In the middle of winter, after the water has lost its summer heat, the Chicago River sometimes freezes. Not the whole river, just the top layer. It’s as if a cold finger is poking into the heart of Chicago from Lake Michigan. Sunlight and city lights are reflected from the ice and, when it’s newly washed and wet, the ice also reflects the cityscape. It’s magical.

Each year I look forward to this transformation of the Chicago River. The river does not remain frozen for long. Usually just a few days before the water warms by one or two degrees and the ice melts. It’s a sort of metaphor for the effects of global warming – just a couple of degrees transforms this fragile world.

While it lasts, the ice groans and creeks. It’s always in motion, and the geometry of its icy polygons are always changing. The textured surface also evolves and its appearance changes with the light as the day progresses and clouds come and go. I could spend the whole day photographing the abstract forms and varying light from the frozen river. In fact, I have spent much of several winter days doing just that, giving up only when the cold has penetrated too far into my hidden warmth.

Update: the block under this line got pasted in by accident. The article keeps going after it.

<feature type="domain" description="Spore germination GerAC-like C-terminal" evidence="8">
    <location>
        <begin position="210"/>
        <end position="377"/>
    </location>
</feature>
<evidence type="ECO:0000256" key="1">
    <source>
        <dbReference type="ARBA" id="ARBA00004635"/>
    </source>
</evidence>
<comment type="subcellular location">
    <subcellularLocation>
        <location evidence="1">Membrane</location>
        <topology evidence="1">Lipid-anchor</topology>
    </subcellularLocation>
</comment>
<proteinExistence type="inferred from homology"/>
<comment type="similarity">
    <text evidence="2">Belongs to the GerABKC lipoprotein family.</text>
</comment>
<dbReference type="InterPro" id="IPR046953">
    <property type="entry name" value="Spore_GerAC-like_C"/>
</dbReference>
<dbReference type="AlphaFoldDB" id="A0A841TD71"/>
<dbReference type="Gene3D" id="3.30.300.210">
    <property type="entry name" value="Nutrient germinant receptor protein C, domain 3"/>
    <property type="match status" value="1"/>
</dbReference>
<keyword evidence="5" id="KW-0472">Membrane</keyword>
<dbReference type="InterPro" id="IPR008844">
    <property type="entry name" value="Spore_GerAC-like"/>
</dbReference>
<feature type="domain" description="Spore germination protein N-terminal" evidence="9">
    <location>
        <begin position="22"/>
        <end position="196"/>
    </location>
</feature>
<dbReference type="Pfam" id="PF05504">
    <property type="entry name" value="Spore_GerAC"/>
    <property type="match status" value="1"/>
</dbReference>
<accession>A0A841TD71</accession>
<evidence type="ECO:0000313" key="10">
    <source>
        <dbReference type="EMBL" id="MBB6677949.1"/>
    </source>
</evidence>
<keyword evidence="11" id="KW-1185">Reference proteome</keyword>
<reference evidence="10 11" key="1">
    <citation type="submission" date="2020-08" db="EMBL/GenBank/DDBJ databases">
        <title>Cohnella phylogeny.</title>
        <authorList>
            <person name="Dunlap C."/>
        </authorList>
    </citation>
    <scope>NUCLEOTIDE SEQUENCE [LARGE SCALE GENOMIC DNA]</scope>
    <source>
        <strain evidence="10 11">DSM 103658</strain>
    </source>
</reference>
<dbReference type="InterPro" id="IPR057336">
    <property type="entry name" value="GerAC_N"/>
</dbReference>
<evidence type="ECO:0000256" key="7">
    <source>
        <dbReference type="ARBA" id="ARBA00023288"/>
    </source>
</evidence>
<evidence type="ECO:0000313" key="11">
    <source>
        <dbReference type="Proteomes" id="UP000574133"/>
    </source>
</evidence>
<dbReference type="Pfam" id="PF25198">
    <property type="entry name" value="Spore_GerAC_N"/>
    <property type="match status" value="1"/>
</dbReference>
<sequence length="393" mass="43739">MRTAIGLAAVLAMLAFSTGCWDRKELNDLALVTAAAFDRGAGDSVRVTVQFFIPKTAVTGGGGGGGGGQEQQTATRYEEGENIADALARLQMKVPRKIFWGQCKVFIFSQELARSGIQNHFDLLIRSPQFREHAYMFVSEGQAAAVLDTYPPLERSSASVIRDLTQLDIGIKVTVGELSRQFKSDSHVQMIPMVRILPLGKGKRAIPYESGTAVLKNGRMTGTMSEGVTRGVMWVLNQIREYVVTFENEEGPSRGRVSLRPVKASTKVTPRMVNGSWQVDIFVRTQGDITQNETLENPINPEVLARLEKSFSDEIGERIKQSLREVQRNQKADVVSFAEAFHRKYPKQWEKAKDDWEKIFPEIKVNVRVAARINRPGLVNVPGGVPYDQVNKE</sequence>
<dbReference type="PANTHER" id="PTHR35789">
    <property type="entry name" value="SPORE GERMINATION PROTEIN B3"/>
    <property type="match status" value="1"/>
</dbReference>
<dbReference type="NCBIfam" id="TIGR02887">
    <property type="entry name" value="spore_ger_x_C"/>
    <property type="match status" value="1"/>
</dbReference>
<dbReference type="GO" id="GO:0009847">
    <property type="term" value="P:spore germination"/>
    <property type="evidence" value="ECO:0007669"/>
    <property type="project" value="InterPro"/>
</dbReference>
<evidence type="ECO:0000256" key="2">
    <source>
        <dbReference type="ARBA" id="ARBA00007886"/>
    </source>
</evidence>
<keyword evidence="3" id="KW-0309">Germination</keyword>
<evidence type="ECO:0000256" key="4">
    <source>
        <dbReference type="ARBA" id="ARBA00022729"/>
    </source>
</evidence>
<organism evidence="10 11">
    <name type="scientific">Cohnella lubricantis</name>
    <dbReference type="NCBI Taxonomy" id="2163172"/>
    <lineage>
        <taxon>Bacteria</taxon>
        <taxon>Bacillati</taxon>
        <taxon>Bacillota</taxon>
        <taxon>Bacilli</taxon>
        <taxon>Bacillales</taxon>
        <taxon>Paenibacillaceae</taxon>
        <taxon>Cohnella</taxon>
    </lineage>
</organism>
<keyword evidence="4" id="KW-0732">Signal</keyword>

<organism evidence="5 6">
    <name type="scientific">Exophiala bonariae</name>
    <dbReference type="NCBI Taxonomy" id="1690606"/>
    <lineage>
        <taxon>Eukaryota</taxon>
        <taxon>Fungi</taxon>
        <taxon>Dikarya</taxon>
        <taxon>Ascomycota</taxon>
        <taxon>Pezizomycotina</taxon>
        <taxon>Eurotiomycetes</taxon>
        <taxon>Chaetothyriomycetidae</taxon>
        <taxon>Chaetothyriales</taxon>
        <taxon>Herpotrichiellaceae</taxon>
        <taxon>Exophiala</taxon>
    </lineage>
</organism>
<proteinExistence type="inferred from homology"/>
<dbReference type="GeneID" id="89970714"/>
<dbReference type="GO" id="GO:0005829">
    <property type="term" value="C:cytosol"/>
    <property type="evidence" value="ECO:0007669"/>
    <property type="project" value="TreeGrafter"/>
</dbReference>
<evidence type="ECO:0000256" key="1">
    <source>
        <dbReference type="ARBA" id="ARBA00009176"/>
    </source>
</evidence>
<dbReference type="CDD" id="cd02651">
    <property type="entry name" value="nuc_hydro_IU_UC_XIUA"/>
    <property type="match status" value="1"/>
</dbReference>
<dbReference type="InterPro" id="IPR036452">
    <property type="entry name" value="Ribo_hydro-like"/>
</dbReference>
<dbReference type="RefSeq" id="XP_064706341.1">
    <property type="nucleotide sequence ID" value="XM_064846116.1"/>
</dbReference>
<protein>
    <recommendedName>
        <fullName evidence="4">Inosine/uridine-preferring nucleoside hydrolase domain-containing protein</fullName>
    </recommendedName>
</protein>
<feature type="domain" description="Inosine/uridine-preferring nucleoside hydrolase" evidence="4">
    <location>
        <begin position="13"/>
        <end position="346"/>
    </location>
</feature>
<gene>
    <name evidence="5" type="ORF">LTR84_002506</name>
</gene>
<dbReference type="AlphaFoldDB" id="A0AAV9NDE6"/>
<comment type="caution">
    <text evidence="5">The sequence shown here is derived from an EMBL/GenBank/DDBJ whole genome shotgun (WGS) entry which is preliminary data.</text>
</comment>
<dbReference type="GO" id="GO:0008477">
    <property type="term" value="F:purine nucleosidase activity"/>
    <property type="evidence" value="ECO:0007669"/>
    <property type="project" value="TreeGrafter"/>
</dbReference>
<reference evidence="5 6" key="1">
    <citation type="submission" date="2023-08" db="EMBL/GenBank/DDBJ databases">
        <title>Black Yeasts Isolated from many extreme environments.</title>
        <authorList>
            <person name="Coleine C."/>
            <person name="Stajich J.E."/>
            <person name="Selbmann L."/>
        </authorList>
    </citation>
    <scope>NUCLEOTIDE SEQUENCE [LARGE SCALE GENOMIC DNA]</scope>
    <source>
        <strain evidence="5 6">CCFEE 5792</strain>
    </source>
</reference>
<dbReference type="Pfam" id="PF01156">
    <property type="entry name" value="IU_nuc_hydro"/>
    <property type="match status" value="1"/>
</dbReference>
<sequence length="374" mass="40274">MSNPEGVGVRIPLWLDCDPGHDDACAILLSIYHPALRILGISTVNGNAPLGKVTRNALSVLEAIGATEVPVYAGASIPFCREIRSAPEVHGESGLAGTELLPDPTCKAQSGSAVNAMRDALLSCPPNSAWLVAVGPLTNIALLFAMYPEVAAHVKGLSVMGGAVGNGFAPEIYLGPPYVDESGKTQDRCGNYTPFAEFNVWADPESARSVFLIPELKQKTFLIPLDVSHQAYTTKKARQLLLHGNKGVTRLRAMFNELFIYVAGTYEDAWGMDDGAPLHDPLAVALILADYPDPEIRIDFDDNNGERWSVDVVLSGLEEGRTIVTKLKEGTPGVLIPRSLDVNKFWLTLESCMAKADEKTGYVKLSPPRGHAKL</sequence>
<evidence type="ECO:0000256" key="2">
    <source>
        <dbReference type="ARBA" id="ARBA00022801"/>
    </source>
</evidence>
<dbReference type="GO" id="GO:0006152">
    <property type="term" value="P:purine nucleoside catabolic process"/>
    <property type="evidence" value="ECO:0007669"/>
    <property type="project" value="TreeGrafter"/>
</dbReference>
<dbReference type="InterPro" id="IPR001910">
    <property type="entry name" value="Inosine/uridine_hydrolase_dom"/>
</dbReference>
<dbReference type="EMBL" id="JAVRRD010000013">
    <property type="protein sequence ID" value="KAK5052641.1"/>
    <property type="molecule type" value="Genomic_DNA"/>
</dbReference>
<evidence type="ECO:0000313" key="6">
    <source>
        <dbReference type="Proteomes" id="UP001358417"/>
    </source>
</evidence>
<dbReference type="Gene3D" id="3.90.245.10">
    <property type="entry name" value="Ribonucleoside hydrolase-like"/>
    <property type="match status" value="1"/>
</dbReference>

The series River Ice is a celebration of the phenomenology of winter. It is a celebration of the natural world reaching into the center of the city, and of things that are novel because they are ever changing and brief. I hope that future Chicago winters will continue to be cold enough for the river to freeze and delight future generations.

- Steve Geer

Steve grew up in England. Photography and natural science were the passions of his youth. After studying physics at Liverpool University he worked as an experimental physicist in Geneva, Switzerland before moving to the U.S. to teach physics at Harvard University. Photography had taken a back seat but then came the digital revolution and Steve began selling his photographs as stock images. By this time he had moved to Chicago. After a few years of stock photography, Steve became interested in producing images that provided a greater outlet for his imagination. Since 2015 he has been represented at the Perspective Gallery of Fine Art Photography in Evanston, Illinois.

In recent years Steve has had his work featured in photography magazines, published in books and exhibited in galleries in the United States and Europe. His featured exhibitions at the Perspective Gallery have been: Chicago through the Looking Glass (February 2016), From the Ground Up (April 2017), One-sixth of a Second (February 2018), and Discarded (June 2019).

Visit Steve Geer’s site